Being Evel

Being Evel (dir. Daniel Junge, 2015)

Being Evel
Image courtesy of History Films.

“And I will never, ever ever jump again, I’m through.” — Evel Knievel, May 26, 1975

“But he is going to jump again!” — TV ad

First quote is Evel Knievel after crashing at Wembley in 1975; the second, a TV announcer in the commercial for his next jump—in Ohio, although I didn’t realize that at the time. At the time, which must have been late 1975, I just knew he was going to jump again and that sounded monumental. After Wembley he wanted to go out a winner, and though he only made the safety ramp on the other end of his late-1975 Ohio jump, that wasn’t a crash. And that was his out. He would jump a few times more but never strenuously. He stuck to oratory over confronting mortality. Of course, when he jumped seven buses at the Kingdome on Halloween 1976, he apologized to the assembled audience. He knew he was backing away from the brutal truth.

I was seven in ’75 (to borrow a line from the mighty Ellen Forney). I never had the Stunt Cycle. It was all over the TV commercials, but I had a Six Million Dollar Man doll. I tried to show it to my father once, how Steve Austin could lift the engine block with his bionic arm. He panicked. Then he breathed great gasps of relief as I pushed the button in Steve Austin’s back that moved the arm. “Oh, oh…I thought things were going to explode out all over the place.”

So much for sharing. So much for my father.

I saw the George Hamilton Evel Knievel movie in grade school, complete with yellow subtitles for the deaf kids. Especially useful for the scene where the criminal Robbie Knievel blows-up his way into a building to rob a bank (I think), only to exclaim (with bright yellow subtitles) “Shit! Wrong wall!”

Hamilton, in the new documentary Being Evel (opening this weekend at Sundance Cinemas), said Evel forced Hamilton to read the script to him at gunpoint. Hamilton also says that Evel professed to hate the film but jumped right on the speeches that co-writer John (Red Dawn, Apocalypse Now) Milius wrote for Hamilton, as Evel Knievel, to spew onscreen. Evel was on top of the world but he needed a speechwriter. He got Milius’ words for free.

Who was the star-spangled man with many plans? Depends on which timestream you apply. The old men who knew him in Butte, Montana, remember him as sweet kid their own age. They remember him as “Bob” or “Bobby.” The staffers at ABC’s Wild World Of Sports remember a showman who was learning fast even as he broke his ass every few months.

I mean that almost literally—he shattered his pelvis at least twice, including once at Wembley. He demanded to be hoisted to his feet as he delivered the farewell speech excerpted above. The bike landed on top of him for the grand finale of that crash. At Ceasar’s Palace, he just got run over by the back wheel a few rounds.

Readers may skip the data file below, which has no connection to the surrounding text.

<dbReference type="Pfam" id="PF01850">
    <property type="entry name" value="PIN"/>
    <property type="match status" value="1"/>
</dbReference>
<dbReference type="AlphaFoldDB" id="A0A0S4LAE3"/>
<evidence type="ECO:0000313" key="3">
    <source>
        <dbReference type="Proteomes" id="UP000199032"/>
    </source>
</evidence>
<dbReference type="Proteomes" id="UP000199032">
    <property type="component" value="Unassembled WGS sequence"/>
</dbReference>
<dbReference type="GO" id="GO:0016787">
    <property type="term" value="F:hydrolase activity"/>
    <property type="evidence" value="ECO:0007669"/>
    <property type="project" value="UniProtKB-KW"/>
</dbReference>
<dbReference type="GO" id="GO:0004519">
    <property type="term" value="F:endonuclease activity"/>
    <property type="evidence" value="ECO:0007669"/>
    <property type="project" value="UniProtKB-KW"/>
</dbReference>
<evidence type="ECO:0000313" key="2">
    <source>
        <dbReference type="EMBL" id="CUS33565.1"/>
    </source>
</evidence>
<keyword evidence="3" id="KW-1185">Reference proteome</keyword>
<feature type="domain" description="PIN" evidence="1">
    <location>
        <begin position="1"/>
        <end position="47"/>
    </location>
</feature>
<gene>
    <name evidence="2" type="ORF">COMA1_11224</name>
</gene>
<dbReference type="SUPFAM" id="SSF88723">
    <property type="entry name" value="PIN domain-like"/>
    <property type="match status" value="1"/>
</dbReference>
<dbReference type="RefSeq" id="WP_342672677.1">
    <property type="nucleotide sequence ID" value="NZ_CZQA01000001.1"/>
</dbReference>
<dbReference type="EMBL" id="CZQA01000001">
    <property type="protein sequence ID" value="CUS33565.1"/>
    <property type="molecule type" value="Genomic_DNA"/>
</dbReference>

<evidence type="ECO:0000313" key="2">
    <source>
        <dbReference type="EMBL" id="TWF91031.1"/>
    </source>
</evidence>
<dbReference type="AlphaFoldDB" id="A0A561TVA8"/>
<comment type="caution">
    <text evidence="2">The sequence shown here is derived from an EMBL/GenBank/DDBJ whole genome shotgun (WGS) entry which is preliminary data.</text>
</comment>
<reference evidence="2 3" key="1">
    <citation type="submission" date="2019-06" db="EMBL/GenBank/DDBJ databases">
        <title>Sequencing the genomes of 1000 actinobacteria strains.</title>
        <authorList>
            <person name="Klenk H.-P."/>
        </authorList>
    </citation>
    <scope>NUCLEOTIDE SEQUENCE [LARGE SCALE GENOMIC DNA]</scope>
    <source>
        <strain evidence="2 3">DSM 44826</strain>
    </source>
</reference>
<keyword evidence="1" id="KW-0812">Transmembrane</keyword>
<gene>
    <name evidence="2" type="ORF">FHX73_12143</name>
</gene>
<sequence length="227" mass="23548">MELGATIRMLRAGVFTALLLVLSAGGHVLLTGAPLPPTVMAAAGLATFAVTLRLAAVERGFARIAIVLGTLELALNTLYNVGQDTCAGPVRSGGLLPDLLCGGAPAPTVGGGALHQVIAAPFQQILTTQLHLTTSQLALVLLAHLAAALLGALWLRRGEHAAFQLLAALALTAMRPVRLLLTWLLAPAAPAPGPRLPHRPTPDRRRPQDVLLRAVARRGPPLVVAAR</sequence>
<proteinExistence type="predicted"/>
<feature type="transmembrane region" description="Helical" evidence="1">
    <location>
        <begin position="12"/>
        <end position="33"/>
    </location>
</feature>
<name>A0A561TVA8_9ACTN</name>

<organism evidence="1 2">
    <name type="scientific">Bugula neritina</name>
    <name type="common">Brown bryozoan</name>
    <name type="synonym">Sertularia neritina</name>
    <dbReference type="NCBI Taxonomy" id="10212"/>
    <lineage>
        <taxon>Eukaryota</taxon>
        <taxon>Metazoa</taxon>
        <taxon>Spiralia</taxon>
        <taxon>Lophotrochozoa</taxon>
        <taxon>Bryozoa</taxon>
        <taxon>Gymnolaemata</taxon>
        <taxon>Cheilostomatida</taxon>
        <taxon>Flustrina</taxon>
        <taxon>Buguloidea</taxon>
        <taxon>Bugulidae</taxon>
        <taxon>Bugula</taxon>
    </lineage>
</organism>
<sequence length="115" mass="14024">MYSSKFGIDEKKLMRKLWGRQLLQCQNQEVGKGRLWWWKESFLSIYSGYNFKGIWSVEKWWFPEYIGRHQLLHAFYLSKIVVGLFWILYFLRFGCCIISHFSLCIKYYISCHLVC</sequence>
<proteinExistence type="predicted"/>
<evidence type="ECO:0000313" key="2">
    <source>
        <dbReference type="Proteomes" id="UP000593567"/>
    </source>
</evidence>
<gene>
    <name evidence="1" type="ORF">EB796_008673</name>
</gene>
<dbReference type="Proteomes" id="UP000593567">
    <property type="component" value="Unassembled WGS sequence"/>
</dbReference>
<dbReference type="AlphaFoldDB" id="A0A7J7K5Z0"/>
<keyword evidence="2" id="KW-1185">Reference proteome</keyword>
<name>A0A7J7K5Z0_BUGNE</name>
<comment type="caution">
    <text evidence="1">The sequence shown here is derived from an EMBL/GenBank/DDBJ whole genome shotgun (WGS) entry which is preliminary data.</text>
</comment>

His ex-wife says he only said “I’m sorry” once, long after their split, as he was swiftly dying. And it was only those two words.

His sons sometimes tear up.

His daughter remembers that he could only confess how wrongheaded he’d been about a lot of things, but especially women, as he was about to pass. She thanked him for that.

The man in charge of running the Snake River Canyon jump said the situation became such an “anti-Woodstock” that he called in the National Guard. The National Guard said they couldn’t help. He was on his own.

Geraldo Rivera shows up and right away I know that Geraldo Rivera has no idea what’s going on outside his own head. The Snake River Canyon jump equals, minus the looting and the rapes, Geraldo’s Al Capone’s Vaults. It’s a galaxy of emptiness when we turn on the tube. (Thank you, Beth Orton). Geraldo realizes none of this. He wants to get analytical. He thinks he can.

The man who got his arms broken by Evel — for which Evel went to prison, and for him that was the beginning of the end (no more Stunt Cycles, no more action figures) — says Evel should be forgiven and remembered for his good.


The man had money, cars, homes, his own toy line, and more women than any of us can expect. Of course he melted down — not only because Western superstars melt down, but because, as Johnny Carson pointed out, he was making a lot of money from trying to kill himself. He had to go forward into probable death, because he could not go back. To go back, or to refuse to go forward, was a coward’s way. He was the consummate American man, and he could not take a coward’s way.

And like all consummate American men, he looked that certain way, whether he was jumping a motorcycle or giving one of those speeches he loved even more.

He looked lonely.

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